Extra skin on vagina, big labia, Hymen not over opening? (photo)

My labia minora is large..I am only 14 almost 15. I also have an extra piece of skin on the left that just sits there..this is very embarassing and I don't know what to do. My hymen is also right ABOve my vaginal opening. So when I masturbate or put a tampon in, it doesn't even touch my finger or tampon, so my hymen won't go away. The past couple days I have been itchy and red down there, I've tried everything it won't stop.

Doctor Answers 5

I seem to have extra tissue

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Your anatomy appears to fall within the realm of 'normal.' Even with the extra tissue you are demonstrating there are significant changes that occur as you go through puberty and sexual intercourse; I would not recommend surgery unless a functional problem presented itself. I hope this is helpful. 

Houston Plastic Surgeon

You should consult your family doctor regarding the itchiness.

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It does appear as though you have some extra skin around the clitoral hood but your labia minora looks completely normal.  Some women can have a distinct hymen band across the vaginal opening that can easily be removed surgically.  But you definitely have no reason to be embarrassed. 

Excess Labia Minora, Clitoral Hooding and Hymenal Tag

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The photos above demonstrate excess labia minora (or inner labia), clitoral hooding (or excess tissue above the clitoris, which covers the area), and a hymenal tag, or remnant of the intact hymen.

I generally do not recommend vulvar surgery for women under 18, but if they are mature, have specific concerns that are causing physical/emotional distress, and are accompanied by a thoughtful mom or family member, then I would consider surgery. I take exactly the same approach in breast reduction surgery: I prefer not to do it, unless the situation truly merits surgical intervention.

The excess labia and clitoral hooding can be reduced. This will provide a more "tidy" appearance to the vulva, and also will expose the clitoris which can lead to improvements in sexual function. With regard to they hymenal tag, I would not recommend removing this tissue. This is part of the introitus and can become very sensitive if untoward scarring develops. This is actually true of any surgery in the vaginal area, but particularly so in the introitus or vaginal opening.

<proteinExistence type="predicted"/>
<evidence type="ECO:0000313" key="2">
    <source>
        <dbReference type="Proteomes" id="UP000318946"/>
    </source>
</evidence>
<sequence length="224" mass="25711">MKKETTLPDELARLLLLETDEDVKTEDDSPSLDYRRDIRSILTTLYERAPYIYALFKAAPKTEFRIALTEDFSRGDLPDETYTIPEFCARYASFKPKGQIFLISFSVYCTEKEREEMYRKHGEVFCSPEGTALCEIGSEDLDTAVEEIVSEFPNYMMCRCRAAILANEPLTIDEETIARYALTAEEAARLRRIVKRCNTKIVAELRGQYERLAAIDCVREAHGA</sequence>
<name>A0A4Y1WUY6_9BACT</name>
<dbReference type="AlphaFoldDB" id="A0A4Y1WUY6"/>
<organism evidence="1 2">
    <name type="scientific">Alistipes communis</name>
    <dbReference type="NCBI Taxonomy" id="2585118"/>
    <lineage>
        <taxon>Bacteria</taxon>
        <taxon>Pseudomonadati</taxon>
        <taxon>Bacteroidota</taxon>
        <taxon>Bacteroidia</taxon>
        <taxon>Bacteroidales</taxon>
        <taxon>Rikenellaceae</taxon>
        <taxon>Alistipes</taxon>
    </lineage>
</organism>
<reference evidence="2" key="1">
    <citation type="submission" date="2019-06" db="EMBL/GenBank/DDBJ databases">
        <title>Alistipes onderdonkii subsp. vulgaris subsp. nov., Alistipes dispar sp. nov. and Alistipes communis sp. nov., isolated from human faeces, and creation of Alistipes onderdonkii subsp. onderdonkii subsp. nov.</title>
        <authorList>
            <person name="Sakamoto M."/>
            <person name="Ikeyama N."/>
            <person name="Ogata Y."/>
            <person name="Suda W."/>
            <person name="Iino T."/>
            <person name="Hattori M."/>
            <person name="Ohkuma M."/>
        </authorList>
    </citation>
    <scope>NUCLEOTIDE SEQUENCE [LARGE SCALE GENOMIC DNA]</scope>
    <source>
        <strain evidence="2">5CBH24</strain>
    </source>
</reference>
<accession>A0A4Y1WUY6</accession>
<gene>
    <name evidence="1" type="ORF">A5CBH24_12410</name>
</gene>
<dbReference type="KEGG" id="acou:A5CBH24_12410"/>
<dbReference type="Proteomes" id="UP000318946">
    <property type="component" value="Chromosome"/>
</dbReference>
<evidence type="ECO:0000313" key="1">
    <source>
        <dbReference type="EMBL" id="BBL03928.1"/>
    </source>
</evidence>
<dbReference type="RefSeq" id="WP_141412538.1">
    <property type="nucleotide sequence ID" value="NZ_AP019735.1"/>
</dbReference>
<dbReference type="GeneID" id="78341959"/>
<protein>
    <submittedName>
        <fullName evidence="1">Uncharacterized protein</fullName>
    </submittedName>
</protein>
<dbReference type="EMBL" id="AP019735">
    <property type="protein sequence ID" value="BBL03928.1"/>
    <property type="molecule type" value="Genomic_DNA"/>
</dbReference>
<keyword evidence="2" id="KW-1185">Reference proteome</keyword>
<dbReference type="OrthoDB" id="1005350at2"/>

If you are experiencing redness, inflammation, and tenderness, you should definitely see your GYN. They may prescribe antifungal medication for yeast infection, antibiotics for infection, or steroid cream for inflammation.  They may also address your concerns over your appearance, but make sure that they have experience in this surgery with before and after photos.  In general it is best to trust a plastic surgeon who has experience and training in this area. Here is a video of my technique. 

Adolescent concerns

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are best addressed by visiting your local physician.  But from your photos, your appearances are completely normal and would be wary of anyone who would suggest surgery for you at this point.   How do you come to the conclusion that your are not normal?

Curtis Wong, MD
Redding Plastic Surgeon
4.8 out of 5 stars 33 reviews

Excess labial tissue and hymen remnants

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1) you are perfectly normal; the appearance of you labial suggests only minimal excess;

2) the hymen has already ruptured as evidenced by your ability to place a tampon;

3) red and itchy can be a sign of irritation from masturbation or a yeast infection. For a yeast infection there are over-the-counter creams (Gyne-lotrimin, among others) that are effective.

Labial reduction can be performed to tailor the excess tissue for a tidier look. This is a common request in my practice.

Be sure to consult a surgeon certified by the American Board of Plastic Surgery, and insist on seeing a comprehensive portfolio of pre- and post-op pictures so you can see the types of results that are reasonable to expect.

These answers are for educational purposes and should not be relied upon as a substitute for medical advice you may receive from your physician. If you have a medical emergency, please call 911. These answers do not constitute or initiate a patient/doctor relationship.